The meaning of [a] life

My Grandpa would have been 86 years old today. I have written about him before, but figured that his birthday is a good time to write about him some more.

Television melodrama often has one character passing away before another character can say “I love you,” or before they can tell the person how much they meant to them. I always found those TV-land situations supremely silly. While there are circumstances where this can happen, it can almost always be avoided. I was going to be sure to avoid it if I could. About a year and a half after my Grandma died, I wrote Grandpa a letter in which I told him in no uncertain terms exactly what he meant to me. The letter is dated November 12, 1997.

This is an awkward letter in that I should probably be saying this to you face-to-face, rather than through the mails. The phone would be no better because you always seem like you are in such a hurry to rush me off the phone, concerned that I’m spending my life savings on my five minute call to you, I’m sure. No, this is one of those letters that should not be a letter at all. Trouble is there’s 3000 miles between us and it makes regular visits cumbersome…

I’m sure you know that a lot of people are worried about you, especially with the holidays coming up. From what my spies have been telling me, you’ve been going through a tough time recently—and quite understandably so. I also know that you can be pretty macho and selfless, wanting no one to concern themselves with your troubles. I know this not only because it is try, but because I am the same way and I know exactly how you feel.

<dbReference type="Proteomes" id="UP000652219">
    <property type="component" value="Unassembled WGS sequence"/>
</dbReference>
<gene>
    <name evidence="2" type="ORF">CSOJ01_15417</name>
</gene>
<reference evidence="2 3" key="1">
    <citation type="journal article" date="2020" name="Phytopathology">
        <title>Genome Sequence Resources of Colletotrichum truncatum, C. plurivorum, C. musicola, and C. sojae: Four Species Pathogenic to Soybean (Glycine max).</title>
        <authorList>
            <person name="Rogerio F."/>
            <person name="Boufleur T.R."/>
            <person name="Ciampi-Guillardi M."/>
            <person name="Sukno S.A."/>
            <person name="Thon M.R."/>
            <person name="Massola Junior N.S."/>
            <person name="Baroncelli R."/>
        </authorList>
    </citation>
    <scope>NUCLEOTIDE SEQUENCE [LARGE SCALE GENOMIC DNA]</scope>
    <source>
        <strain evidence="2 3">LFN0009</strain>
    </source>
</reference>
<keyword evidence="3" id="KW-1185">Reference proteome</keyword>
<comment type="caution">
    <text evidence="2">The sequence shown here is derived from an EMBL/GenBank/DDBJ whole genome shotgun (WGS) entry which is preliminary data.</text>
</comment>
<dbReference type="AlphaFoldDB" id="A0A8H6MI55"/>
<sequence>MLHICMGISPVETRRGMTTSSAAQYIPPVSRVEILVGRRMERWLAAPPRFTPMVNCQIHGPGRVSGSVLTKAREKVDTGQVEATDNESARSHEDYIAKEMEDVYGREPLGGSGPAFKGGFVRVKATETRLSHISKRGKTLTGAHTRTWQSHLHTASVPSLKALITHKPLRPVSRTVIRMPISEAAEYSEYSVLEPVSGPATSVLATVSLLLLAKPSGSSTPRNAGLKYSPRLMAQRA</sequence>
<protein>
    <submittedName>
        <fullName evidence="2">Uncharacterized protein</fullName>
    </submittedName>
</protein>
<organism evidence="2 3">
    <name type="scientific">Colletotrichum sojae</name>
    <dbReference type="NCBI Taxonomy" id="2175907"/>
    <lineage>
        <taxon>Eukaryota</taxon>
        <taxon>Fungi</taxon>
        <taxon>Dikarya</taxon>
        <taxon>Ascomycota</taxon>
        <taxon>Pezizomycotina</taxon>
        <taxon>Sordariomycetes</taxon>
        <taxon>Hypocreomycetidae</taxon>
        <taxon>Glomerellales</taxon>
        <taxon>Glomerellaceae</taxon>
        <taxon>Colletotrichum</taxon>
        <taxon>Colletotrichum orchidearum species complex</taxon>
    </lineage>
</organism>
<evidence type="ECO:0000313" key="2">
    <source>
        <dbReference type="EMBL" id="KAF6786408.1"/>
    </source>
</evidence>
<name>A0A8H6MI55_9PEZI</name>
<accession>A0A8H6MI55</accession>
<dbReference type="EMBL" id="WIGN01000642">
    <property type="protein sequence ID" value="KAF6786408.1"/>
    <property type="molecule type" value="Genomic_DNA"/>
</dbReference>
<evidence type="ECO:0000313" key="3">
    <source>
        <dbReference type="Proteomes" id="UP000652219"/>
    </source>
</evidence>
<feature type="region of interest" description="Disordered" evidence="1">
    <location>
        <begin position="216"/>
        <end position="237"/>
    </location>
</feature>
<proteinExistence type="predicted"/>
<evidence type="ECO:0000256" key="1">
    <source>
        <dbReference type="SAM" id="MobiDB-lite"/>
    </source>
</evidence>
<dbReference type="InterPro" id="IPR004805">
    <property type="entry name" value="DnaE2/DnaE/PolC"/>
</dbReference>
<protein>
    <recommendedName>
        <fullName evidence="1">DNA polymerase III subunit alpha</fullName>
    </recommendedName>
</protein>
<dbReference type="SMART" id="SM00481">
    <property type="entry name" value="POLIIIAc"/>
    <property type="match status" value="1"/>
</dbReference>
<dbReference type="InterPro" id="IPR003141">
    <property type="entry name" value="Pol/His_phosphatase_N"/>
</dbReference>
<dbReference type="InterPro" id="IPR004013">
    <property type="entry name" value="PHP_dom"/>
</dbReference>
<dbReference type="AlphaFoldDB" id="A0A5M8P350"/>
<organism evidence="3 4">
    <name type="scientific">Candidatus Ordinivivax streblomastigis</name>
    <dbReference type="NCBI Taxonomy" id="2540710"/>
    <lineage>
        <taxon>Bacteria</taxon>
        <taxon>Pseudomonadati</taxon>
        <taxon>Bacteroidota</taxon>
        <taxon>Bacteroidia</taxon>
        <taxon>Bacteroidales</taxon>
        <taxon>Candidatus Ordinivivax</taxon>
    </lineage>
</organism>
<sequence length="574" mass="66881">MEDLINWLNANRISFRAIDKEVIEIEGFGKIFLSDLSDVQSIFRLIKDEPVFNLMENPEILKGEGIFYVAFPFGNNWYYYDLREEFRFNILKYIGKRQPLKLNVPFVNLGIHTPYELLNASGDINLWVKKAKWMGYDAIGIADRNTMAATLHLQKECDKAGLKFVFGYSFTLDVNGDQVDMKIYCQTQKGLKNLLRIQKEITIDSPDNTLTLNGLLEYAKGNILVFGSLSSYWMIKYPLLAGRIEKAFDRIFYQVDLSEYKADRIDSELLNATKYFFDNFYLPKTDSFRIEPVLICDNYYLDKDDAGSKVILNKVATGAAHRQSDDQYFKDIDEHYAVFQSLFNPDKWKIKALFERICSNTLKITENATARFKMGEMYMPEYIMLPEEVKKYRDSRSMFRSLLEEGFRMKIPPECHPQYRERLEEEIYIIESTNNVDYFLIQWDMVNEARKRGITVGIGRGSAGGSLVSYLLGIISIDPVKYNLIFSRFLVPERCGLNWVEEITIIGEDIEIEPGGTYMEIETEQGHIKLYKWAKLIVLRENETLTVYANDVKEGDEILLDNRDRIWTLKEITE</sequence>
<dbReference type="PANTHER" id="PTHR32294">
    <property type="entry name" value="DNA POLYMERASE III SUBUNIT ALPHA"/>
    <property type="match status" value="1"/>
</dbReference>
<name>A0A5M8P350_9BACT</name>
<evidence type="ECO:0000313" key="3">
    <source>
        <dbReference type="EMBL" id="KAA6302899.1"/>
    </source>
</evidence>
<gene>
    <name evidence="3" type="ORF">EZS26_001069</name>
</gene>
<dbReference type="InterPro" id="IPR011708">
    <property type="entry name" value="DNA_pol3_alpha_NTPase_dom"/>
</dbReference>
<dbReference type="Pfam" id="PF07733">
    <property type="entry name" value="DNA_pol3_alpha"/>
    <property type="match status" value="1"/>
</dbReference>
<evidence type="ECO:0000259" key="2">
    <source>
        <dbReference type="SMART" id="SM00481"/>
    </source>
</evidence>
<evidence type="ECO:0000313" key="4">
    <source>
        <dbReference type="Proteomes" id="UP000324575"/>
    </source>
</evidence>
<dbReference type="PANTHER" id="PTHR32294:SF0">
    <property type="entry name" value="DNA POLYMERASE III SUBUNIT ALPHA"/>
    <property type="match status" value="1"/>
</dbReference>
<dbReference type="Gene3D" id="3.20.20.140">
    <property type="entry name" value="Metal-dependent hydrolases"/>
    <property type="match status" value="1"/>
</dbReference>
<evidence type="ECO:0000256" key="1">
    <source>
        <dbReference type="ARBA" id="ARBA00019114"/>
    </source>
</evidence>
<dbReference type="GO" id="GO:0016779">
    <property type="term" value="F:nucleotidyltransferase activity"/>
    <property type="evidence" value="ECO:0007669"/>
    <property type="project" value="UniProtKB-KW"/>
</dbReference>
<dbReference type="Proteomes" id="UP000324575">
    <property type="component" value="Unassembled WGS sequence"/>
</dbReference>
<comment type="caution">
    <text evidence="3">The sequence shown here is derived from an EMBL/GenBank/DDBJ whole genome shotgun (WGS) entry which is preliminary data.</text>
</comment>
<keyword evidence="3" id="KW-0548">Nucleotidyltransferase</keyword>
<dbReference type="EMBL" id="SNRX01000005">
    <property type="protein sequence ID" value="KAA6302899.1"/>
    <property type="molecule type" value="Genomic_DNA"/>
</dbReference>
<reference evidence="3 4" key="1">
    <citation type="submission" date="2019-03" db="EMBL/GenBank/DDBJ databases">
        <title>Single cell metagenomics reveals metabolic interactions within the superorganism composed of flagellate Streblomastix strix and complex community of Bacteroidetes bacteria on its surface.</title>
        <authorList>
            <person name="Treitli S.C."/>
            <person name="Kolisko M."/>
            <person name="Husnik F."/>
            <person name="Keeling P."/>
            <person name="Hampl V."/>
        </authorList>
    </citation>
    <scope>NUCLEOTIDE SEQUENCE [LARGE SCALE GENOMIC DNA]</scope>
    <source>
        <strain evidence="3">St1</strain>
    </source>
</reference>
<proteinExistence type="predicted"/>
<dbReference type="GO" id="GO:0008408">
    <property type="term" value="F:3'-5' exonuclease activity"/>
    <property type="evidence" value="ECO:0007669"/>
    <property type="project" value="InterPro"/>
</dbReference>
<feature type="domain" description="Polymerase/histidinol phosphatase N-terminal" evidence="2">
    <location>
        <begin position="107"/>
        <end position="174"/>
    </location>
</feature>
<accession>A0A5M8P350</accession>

One thing that I’ve wanted to do for a long, long time is to show you the kind of effect you have on people. And since it wouldn’t be fair of me to speak for anyone else, I can only tell you the effect you’ve had on me and my life. This can become awkward, though, and how do you tell someone how much of an effect they have had on your life without making them feel awkward. Well, let me start with a simple example:

You may or may not have noticed that the protagonists of many of my stories bear a striking resemblance to you, both in their physical description, and their character. How would I describe those characters: Honest, intelligent, infinitely wise, open to new ideas, reflective, humorous, realistic, enthusiastic, good judgment, unshakable integrity. I could go on and on. There’s the “secretly wise” old man from my story “Faces in the Sidewalk Cracks” or the selfless act that “Granddad” commits at the end of “He Had the Weight of the World On His Shoulders, He’s Got the Whole World In His Hand.” As much as I’d like to be able to say that I made these characters up completely, that just wouldn’t be true. I got a lot of their best character traits from you…